The word “Zalaya” is Basque in origin and means “Flat Land”. On the 12th of October, 1570, Celaya was founded as the first town in El Bajío, known, from then on, as Villa de Nuestra Señora de la Purísima Concepción de Zalaya. Later, in 1658, it was granted the title of Very Noble and Loyal City by the king, Felipe IV. It soon took on the function of supplying the needs of the mining centres, since its cereal production covered local needs and obtained good surpluses for the regional market.
Its great demographic growth and participation in processes of urbanisation and industrial and tourist development with the architectural works of its own renowned Francisco Eduardo Tresguerras has placed it among the most important cities of the state, in addition to possessing an excellent location and easy access by double-lane highways. Famous for its high quality in the production of custard creams, as well as its delicious "cajetas", which can be found in a wide variety of flavours such as vanilla, wine-coloured, burnt, and with pecans, pine nut and coconut.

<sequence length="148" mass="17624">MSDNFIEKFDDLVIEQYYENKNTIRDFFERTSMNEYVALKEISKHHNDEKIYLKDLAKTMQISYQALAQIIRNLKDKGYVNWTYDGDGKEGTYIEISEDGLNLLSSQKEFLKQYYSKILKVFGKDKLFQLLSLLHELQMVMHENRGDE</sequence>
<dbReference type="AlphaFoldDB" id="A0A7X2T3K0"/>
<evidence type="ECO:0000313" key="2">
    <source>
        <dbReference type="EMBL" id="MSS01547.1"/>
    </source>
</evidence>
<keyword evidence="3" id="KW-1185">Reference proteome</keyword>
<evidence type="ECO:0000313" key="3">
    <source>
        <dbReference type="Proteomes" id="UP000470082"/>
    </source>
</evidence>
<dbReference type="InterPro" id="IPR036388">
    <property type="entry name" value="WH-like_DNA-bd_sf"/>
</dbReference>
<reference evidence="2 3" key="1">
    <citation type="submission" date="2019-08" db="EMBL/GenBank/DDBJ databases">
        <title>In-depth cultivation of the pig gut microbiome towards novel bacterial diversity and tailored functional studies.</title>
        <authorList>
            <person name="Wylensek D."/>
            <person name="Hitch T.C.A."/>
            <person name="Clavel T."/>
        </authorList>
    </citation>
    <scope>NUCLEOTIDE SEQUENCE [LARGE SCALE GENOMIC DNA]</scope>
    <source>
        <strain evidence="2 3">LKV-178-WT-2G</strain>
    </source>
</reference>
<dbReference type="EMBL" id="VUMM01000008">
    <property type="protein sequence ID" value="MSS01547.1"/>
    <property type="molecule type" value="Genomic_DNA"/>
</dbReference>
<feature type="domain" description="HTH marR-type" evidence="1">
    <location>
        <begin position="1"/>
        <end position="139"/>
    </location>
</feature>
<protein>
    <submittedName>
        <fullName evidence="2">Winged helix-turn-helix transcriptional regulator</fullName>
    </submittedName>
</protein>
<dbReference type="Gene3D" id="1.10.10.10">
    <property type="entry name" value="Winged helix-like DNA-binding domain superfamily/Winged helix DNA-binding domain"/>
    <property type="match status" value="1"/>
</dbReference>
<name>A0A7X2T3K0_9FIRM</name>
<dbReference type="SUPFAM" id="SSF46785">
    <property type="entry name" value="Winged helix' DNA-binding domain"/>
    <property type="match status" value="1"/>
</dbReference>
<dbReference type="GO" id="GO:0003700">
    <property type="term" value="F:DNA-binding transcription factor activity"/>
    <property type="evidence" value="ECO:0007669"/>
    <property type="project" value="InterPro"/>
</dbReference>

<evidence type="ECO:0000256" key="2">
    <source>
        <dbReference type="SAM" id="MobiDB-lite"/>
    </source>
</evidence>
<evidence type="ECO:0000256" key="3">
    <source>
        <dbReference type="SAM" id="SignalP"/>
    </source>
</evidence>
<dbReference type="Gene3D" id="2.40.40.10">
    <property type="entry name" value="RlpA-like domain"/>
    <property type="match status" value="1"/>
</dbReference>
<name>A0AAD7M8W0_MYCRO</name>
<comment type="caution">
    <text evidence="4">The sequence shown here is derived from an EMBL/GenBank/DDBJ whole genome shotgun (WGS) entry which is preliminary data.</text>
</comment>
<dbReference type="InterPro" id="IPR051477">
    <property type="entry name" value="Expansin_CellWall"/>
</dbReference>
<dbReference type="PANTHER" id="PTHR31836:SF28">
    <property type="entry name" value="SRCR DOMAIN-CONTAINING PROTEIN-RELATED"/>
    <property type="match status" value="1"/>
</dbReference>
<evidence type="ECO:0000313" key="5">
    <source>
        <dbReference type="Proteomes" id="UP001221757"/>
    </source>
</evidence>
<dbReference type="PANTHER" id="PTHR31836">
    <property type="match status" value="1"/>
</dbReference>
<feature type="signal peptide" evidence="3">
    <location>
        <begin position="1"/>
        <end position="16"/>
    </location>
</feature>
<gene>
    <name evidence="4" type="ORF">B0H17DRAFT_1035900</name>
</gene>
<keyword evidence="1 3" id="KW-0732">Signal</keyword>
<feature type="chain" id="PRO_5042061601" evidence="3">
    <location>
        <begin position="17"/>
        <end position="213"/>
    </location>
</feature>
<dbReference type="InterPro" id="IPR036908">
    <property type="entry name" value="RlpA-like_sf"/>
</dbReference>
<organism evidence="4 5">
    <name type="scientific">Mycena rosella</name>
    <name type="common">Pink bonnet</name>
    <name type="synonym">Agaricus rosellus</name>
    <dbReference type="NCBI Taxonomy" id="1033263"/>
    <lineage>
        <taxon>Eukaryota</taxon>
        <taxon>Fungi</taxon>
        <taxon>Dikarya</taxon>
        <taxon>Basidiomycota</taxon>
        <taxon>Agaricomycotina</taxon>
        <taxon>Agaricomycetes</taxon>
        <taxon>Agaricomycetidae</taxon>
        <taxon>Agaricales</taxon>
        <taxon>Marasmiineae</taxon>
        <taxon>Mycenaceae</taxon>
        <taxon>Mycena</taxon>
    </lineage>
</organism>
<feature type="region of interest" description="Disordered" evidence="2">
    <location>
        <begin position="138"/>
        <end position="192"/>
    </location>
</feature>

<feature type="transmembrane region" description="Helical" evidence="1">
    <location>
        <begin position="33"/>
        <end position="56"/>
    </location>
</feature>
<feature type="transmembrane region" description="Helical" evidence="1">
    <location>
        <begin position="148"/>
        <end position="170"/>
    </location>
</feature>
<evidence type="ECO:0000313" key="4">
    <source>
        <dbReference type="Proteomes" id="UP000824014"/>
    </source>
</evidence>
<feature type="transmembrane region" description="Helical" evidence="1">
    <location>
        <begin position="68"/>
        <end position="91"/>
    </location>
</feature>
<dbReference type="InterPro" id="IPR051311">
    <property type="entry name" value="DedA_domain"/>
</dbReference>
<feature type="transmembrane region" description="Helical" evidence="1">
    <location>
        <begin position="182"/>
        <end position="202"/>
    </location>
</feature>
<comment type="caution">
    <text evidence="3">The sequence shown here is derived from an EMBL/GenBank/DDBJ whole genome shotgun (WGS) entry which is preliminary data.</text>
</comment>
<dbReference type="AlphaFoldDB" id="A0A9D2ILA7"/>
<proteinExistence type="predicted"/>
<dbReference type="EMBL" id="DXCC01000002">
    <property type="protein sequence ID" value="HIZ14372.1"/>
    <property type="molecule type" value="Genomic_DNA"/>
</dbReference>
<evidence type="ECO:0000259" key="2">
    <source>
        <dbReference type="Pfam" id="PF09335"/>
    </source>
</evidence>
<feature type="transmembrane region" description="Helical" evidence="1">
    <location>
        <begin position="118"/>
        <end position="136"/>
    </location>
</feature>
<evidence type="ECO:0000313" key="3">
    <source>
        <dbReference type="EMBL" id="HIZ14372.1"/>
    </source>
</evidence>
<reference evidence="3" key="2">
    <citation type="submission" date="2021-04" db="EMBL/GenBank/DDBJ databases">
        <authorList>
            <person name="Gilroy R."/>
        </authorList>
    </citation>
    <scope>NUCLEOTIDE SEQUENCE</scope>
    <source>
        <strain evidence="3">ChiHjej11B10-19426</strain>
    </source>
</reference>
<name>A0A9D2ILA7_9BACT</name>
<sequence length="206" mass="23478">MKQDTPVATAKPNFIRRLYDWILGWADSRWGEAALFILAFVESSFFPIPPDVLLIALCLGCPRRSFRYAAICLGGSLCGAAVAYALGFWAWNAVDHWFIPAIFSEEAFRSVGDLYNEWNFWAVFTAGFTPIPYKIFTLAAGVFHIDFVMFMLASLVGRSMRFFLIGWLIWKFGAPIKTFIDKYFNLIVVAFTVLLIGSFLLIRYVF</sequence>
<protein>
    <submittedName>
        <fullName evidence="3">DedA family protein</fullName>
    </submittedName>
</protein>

- Mummy Museum: a recently created museum that has a permanent exhibit of 22 mummified corpses. Exhibits include a description of the mummification process. Tours can also be made of the monuments and tombs in the cemetery. Location: old Celaya Pantheon.
- Column of Independence: project and construction by the artist Tresguerras, this is the first monument erected in the country to Free and Sovereign Mexico.
- Water Tower: also known as "Bola de Agua", it has become the symbol of the city and was inaugurated during the celebration of the first centenary of the Proclamation of Independence.
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